Flipstart from Vulcan (Demo 2004

Flipstart from Vulcan (Demo 2004 Series – 9): This is a weird little device. It’s essentially a Windows XP computer using thumb keyboard. The dimensions are (from memory, now 4″ x 6″ x 1″) It has a 30Gig disk, and fast chip. It also has built in Wi-Fi. It has a port replicator allowing full size keyboard and screen to be attached. The screen is very high resolution. All in all it looks attractive and kind of useful.


But the pitch was that this was a new approach to mobile computing, what you would come up with if you started with a blank slate, etc.


Watching the demo and then playing with it, I have to say that it didn’t really live up to that claim. I heard this comment repeated by several show attendees. To me, it was, as David Roux used to say, “Just a PC with the air sucked out of it.”


(Vulcan, of course, is Paul Allen’s think tank; Paul Allen being to co-founder, with Bill Gates, of Microsoft. At least that’s how I read the geneology.

Open Source, BlogBridge and Offshore

Open Source, BlogBridge and Offshore Development. I’ve been using several neat offshore development options in my work on Blog Bridge, a new kind of Blog Reader that I’ve been working on (very) part time. You can read all about it: here.

There’s a developer in Russia, a designer in China, a programmer in Norway and one in California (ok, not really offshore.) I don’t want to exagerate, each of these folks has done one project for me, mostly pretty small. It’s been an experiment for me to see how this works and how effective it could be. So far so good.

The designer in China redesigned the www.blogbridge.com web site. You can take a look. It was very reasonably priced and the work was professional. Nothing extremelyy fancy, but clearly fancier than I have the skills to do. The three developers did various pieces of Java code, installation script and even a windows .dll. So, real code: again very reasonably priced.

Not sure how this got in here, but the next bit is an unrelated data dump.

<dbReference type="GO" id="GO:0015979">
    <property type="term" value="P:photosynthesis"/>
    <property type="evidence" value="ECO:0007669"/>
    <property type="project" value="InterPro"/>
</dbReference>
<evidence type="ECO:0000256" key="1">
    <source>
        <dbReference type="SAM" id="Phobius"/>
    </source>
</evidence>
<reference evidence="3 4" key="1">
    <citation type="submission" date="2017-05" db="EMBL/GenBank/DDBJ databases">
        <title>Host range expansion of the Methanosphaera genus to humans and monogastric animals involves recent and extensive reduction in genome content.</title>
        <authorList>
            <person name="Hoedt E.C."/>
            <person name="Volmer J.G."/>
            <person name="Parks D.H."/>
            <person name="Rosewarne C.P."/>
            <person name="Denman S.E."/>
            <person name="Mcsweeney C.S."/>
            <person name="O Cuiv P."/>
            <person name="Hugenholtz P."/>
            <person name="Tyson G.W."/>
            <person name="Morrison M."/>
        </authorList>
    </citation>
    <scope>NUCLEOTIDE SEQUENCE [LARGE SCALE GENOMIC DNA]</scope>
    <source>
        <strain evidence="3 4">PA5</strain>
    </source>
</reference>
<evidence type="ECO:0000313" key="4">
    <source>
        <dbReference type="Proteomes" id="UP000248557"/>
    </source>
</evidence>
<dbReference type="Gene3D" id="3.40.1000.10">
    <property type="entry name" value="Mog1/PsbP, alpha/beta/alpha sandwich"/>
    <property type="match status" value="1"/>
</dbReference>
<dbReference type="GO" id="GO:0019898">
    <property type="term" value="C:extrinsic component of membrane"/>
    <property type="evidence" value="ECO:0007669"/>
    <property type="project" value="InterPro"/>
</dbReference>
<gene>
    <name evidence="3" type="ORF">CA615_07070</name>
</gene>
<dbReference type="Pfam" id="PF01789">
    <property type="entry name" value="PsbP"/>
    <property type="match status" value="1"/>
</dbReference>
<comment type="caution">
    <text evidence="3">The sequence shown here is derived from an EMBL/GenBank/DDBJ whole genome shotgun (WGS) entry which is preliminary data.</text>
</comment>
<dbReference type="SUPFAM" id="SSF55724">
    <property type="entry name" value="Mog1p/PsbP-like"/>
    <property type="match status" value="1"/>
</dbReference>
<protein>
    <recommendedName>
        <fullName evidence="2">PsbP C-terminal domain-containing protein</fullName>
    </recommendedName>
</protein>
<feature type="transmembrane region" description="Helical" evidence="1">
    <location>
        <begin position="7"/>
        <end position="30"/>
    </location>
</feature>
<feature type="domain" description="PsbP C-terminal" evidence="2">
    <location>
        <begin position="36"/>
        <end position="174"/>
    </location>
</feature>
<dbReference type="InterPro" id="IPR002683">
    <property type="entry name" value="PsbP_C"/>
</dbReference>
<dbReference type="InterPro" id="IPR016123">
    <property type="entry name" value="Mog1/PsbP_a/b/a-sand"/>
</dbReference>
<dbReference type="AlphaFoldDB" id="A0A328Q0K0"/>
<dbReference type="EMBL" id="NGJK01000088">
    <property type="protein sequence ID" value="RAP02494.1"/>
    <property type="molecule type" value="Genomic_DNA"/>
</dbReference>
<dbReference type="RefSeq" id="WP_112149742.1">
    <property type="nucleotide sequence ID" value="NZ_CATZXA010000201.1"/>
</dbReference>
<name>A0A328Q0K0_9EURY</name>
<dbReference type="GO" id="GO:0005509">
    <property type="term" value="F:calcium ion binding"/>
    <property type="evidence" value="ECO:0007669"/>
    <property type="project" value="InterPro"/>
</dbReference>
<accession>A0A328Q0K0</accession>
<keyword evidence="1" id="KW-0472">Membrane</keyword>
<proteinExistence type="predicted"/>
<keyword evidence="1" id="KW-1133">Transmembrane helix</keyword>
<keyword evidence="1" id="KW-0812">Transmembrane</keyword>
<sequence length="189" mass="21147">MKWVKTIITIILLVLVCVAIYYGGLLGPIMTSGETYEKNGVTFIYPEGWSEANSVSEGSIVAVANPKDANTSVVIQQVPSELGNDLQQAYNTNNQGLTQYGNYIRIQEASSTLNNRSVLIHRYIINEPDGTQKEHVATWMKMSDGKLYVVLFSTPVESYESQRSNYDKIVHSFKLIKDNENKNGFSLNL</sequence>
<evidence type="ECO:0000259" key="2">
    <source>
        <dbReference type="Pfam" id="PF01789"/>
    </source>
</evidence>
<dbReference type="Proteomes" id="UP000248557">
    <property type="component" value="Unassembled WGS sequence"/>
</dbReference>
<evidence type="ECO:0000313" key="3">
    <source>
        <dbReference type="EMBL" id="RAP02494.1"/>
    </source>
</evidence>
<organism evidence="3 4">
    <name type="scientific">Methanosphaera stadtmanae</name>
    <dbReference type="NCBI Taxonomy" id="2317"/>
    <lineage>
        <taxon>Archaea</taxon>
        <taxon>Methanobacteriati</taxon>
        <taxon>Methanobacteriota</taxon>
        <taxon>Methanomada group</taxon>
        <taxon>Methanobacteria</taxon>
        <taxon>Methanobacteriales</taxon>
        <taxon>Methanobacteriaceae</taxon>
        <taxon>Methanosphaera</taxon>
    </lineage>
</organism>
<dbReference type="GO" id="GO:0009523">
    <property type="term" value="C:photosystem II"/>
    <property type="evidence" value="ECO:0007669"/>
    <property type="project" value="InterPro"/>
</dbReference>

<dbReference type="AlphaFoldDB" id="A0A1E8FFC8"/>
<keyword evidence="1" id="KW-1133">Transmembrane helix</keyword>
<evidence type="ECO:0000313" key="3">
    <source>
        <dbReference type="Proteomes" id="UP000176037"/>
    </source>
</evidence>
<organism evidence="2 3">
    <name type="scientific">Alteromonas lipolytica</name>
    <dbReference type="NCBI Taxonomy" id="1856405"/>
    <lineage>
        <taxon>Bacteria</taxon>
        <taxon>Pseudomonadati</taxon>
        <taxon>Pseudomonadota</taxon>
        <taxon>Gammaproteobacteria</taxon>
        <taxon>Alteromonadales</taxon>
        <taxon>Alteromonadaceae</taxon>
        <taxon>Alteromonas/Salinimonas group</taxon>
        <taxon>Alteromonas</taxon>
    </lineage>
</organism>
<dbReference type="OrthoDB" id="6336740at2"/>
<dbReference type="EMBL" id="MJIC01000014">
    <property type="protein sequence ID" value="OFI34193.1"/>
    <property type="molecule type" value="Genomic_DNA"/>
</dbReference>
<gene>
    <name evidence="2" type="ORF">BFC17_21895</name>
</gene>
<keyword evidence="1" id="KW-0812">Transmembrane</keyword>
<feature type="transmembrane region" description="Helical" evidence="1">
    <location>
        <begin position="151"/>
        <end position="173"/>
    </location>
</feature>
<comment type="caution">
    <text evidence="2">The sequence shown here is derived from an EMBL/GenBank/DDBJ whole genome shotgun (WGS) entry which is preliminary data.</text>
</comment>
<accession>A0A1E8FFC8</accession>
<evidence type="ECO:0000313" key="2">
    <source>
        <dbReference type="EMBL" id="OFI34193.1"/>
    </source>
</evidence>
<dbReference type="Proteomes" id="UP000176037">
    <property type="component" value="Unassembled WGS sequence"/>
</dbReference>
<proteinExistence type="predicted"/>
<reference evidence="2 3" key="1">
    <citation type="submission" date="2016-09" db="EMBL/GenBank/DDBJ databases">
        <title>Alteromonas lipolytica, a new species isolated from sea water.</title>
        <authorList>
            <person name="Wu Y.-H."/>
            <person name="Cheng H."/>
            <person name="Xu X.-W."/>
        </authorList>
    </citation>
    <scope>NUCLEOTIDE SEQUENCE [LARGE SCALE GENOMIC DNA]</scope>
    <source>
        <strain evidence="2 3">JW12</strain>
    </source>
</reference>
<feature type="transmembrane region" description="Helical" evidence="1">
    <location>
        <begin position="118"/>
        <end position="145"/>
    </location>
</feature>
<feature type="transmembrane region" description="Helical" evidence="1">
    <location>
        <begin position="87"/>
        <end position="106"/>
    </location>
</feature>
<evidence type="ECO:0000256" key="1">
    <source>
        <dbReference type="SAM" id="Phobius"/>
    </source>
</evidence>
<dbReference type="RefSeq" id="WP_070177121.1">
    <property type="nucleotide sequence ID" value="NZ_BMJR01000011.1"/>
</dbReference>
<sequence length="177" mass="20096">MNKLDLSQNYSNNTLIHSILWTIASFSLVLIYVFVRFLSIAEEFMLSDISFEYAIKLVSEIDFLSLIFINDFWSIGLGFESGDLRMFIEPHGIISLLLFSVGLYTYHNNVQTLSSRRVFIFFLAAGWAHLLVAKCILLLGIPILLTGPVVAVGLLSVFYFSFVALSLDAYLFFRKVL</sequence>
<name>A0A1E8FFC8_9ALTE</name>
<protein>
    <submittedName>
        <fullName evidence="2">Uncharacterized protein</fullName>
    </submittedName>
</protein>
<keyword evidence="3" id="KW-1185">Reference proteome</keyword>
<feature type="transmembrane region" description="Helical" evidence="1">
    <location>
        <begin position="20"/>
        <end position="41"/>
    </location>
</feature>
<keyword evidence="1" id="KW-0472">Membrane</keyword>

Open Source. As you may or may not know, Blog Bridge is Open Source. I’ve had several people say, it’s open source and your paying someone to work on it? At first this may sound counter intuitive, but really it’s not at all. After all, if I personally work on Open Source stuff, I may not be paying cash, but I am certainly paying with my time. It’s just that I choose to make the fruits of my labor freely available to anyone who wants it. I see no contradiction.

How the heck does a small shop like mine get offshore development going? This is actually quite cool. It turns out that there are several online ‘markets’ where I can post a functional spec or project description and receive quotes from contractors who want to take on the project.

I have been extremely impressed with the quality of people that bid. How do I find out? Well there’s always a bit of back and forth on email while you are considering a bid proposal. By the questions that they ask as well as the answers they give to your questions, it’s usually pretty clear who’s good and who is not.

My favorites of these markets are Rent-a-Coder for development and Elance for design. I’ve used both to good success. But there are some others that I am experimenting with, that might be worth a look if you are interested: Scriptlance.com, TheCentralMall and Assembla Talent.

If you are a tiny organization or even not so tiny, it’s an avenue worth looking into.


David Coursey’s back! Well, I

David Coursey’s back! Well, I guess I may have been the last to notice. David wrote what was my favorite punditry column when he was at Anchordesk. Then he stopped, and I unsubscribed. Now via a pointer from Kevin W.’s blog I come to see David’s back at it, and right there is his analysis of Social Networks. How apropos!

David says that he’s been getting tons of LinkedIn invitiations and that he’s flattered, but he often doesn’t even remember the person. Oops. I will send him an email. Let’s see if he remembers me πŸ™‚

Social Networking (Demo 2004 Series

Social Networking (Demo 2004 Series – 8) I’ve written a few times about Orkut and LinkedIn and the kind-of-funny-kind-of-strange infatuation with Orkut among the Digerati that seems to have peaked and now died off. Anyway, Friendster was demoing at Demo, so I had a chance to look and talk to them. I learned a few little things:

First off, Friendster has a strong Yahoo influence. I sense that maybe some of the people there came from Yahoo, which tells me that a likely direction for them is to be acquired by Yahoo at some point.

Friendster tries to position itself away from a dating service and more as a general purpose Sociall Networking service. When asked to compare themselves with Orkut and LinkedIn, they claimed to have some millions of users and far more than the other guys. Their comment about Orkut – “it’s 85% men” – tells me something about how they really perceive themselves.